Define Hard: Six ways to make your MMO difficult
Posted by SERIAL GANKER [HTML][XML][PERM][FULL] on 17 June 2010, 8:15 pm
The problem with calling something hard or easy is that it's a subjective opinion. What is easy for one person might be hard for someone else.

When I was younger, I had a very narrow definition of things I considered to be important attributes. If you were talented in those attributes, I respected you as a peer.

As I grew older, and particularly as I began managing employees, I learned that there isn't just one set of skills that are superior to others.

People are diverse and can be absolutely brilliant in one area and very obtuse and ignorant in another. As a manager, it became important to recognize these talents in order to set people up for success.

Today, I have a different outlook. I believe that all people are talented, not just in the same ways.

Some people are mechanical. Some people are intellectual. Some people are athletic. Some people are charismatic. Some people are beautiful. Some people are atristic. And so on.

The result of all this diversity is that there is no universal definition of HARD or EASY.

Why is this important for MMOs? Because one thing we consistently do as a group is rate content as either DIFFICULT or EASY.

Types of Difficulty in MMOs
  • Twitch Skills
  • When we speak of twitch skills, this is really a measure of a person's individual skill in executing a specific physical action. It's literally your ability to point-and-click or tap buttons both quickly and accurately. The downside of this method of difficulty is that it favors people who have great hand-eye coordination. Popular among gamers who have developed that coordination over years, but not as popular among the mass-market crowd of stay-at-home Moms.
  • Reactive Decision Making
  • Interestingly, when I think of this type of difficulty, I think about Tobold. He has been a big proponent for more reactive decision-making gameplay as an alternative to twitch mechanics. Challenges presented through this method require a decision to be made in reaction to some other gameplay element. The classic example would be "GET OUT OF THE FIRE" in a RAID encounter. Or, alternately, as Tobold has often proposed -- skills/cards that are randomly provided which you need to make decisions about which to use. The downside here, if there is one, is that players need to be more actively engaged. You couldn't, for example, watch a movie while crafting if such crafting required your constant ongoing attention.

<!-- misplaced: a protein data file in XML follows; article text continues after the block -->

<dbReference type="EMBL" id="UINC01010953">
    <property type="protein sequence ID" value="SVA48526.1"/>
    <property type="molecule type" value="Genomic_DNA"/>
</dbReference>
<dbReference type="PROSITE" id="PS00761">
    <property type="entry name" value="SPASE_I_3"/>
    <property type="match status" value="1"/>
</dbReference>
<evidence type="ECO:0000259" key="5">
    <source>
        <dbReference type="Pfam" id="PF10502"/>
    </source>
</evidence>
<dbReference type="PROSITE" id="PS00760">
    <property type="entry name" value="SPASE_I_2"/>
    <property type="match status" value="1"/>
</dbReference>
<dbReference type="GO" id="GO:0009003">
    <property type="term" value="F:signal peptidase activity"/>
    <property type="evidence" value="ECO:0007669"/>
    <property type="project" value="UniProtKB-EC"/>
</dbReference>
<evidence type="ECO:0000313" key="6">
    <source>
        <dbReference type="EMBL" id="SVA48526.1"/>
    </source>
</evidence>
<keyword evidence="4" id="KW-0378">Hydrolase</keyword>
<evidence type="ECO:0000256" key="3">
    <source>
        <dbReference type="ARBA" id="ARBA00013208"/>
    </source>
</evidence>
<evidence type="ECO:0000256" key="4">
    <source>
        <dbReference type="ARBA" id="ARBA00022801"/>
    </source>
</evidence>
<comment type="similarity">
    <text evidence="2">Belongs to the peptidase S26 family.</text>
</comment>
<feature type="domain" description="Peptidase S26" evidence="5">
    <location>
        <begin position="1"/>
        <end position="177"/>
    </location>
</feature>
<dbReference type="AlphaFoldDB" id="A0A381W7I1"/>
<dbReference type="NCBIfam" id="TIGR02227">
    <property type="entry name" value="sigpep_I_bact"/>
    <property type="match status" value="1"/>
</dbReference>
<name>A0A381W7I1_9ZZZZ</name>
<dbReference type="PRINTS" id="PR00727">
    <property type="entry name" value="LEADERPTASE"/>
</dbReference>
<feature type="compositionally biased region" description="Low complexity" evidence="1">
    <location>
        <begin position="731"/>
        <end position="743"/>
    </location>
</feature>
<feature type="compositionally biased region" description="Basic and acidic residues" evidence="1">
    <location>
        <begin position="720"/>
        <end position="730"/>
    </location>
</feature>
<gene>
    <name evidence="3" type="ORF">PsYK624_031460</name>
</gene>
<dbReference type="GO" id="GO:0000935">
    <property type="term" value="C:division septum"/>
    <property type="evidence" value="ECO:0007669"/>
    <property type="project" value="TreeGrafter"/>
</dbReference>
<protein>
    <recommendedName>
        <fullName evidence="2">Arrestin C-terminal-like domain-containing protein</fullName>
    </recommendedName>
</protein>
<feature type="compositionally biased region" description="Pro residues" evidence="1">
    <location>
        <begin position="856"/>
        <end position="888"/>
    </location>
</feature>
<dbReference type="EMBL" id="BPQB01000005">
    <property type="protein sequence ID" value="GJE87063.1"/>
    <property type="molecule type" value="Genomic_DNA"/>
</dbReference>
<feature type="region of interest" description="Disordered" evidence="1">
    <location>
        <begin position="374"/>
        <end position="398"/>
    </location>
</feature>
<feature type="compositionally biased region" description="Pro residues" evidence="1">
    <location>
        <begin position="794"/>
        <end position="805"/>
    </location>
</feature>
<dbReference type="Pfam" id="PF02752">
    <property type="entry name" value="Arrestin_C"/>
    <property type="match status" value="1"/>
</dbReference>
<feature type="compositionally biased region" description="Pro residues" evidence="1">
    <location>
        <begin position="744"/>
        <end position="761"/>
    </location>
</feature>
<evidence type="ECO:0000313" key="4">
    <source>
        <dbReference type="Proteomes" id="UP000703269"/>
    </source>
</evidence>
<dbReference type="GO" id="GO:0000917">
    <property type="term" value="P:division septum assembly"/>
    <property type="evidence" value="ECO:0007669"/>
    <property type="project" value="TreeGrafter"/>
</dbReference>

• Planned Strategic Thinking
  • Unlike reactive decision making, some situations require you to think deeply about the problem before you encounter it. The best example here is min/maxing your damage/healing output, thinking through how your character will progress, making equipment decisions and so forth. The downside here is that it's very easy for others to provide "cookie-cutter" solutions to these problems. The result is a lot of pressure from peers to make use of these "cookie-cutter" examples as the optimum solution. Individuality is crushed by the professional theorycrafters. 
  • Time Consuming
  • There can be no doubt that making anything take twice as long makes it twice as difficult to complete. The downside here is that making something more time consuming doesn't necessarily make something more fun. It's an artificial difficulty that most people, myself included, find cumbersome. 
  • Severe Consequences
  • More severe consequences is an interesting way to add challenge in that it doesn't directly add difficulty to the task. It simply adds consequence for failure which, in turn, alters your behavior in how you approach the task. The effect is that it adds caution to the approach. The downside is that it's very possible to make the consequence so severe that it entirely deters any attempts.
  • Organizational Structure
  • And finally, there is significant challenge in creating and managing an organization large enough to accomplish group tasks. In many ways, I find this is perhaps the most difficult type of challenge because it relies on players to play a meta "social" game to either lead or become part of a group that can work together effectively to complete the goals. The downside here is that the ability to operate as a group is completely independent from someone's individual effort and ability. A talented player with untalented friends may never progress.
For myself, I think I prefer increasing difficulty by making things more reactive and twitchy.

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